Dennis Gartman of The Gartman Letter isn’t holding back or taking a soft approach to his investment advice: Dump your stocks right now, the market is indeed a dangerous place.
"You don't know how much worse it could be, maybe this goes away in the course of a week, but as I like to say there's never just one cockroach,"he recently told CNBC
. "Get out of stocks."
The Third Avenue Focused Credit Fund recently announced it was liquidating and that it was blocking investors from taking money out of the fund. Third Avenue's CEO lost his job as a result.
Historically, major recessions including 2008, were preceded by downturns in the high-yield market, CNBC explained. But Gartman maintains that we are still in a bull market environment.
"Right now, given the Fed, given what's happening in high yield, given the trend lines that are being broken, it's a measurement to me of more uncertainty than normal," said Gartman.
"It's still a bull market. And in a bull market I've always said there are three positions that one can have: really long, pleasantly long and neutral. And neutral I think is the right place to be."
He said the sidelines are the best place to be right now.
"You can only sell what you can sell," he said. "And sometimes that even means good investments."
To be sure, Gartman isn't the only respected financial voice to sound an alarm about the high-yield meltdown.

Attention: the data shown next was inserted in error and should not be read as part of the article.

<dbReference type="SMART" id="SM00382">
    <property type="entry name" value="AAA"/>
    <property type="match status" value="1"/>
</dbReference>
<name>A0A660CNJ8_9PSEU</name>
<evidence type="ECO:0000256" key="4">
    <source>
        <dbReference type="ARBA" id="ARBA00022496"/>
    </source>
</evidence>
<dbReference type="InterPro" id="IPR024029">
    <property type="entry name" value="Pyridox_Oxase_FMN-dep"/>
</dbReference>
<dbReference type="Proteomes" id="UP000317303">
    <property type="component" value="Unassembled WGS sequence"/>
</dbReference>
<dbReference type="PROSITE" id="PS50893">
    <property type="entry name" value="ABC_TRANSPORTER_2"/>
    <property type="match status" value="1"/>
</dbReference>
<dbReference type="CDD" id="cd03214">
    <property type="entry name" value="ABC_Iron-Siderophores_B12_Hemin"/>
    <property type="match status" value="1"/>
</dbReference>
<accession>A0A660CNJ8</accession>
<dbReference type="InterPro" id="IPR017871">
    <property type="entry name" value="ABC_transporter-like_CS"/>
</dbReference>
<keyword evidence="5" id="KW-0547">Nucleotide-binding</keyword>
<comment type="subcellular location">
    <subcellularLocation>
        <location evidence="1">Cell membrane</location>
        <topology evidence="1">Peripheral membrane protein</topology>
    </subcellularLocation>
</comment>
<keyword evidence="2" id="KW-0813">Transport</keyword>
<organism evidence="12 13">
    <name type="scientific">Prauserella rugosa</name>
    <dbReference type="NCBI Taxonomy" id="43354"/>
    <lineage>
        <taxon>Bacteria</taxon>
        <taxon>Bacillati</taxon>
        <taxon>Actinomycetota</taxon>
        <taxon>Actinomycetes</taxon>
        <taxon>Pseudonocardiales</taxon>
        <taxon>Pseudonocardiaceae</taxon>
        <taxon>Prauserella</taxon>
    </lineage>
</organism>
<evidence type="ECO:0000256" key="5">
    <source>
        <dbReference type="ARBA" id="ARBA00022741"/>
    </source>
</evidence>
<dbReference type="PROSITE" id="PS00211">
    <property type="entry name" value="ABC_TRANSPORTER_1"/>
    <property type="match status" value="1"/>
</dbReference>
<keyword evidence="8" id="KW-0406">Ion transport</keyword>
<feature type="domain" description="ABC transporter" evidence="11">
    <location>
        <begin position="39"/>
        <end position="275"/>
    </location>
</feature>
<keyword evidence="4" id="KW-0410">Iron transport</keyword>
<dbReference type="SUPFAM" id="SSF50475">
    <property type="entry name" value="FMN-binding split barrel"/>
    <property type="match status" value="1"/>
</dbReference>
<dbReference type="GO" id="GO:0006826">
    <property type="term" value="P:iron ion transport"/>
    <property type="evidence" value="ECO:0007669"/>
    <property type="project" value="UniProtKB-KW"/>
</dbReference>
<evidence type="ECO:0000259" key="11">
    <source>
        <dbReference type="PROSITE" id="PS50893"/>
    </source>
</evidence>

Anthony Valeri, fixed income investment strategist with LPL Financial, told CNN Money
that junk bonds typically get killed during times of heightened market volatility. So the recent turmoil should not be a huge surprise.
"This goes beyond energy. Energy is a part of it," Valeri said. "But when China worries first popped up in July, the high-yield market was the first sector that got hurt."
Junk bonds are by their very nature among the riskiest bonds you could buy. That's why the yields are so high — it's a tempting reward for assuming the possible risk of default, CNN Money explained.
Brian Battle, director of trading at Performance Trust Capital Partners, thinks more junk bond funds are in danger of going under — especially ones with exposure to risky short-term bank loans and energy company debt.
© 2024 Newsmax Finance. All rights reserved.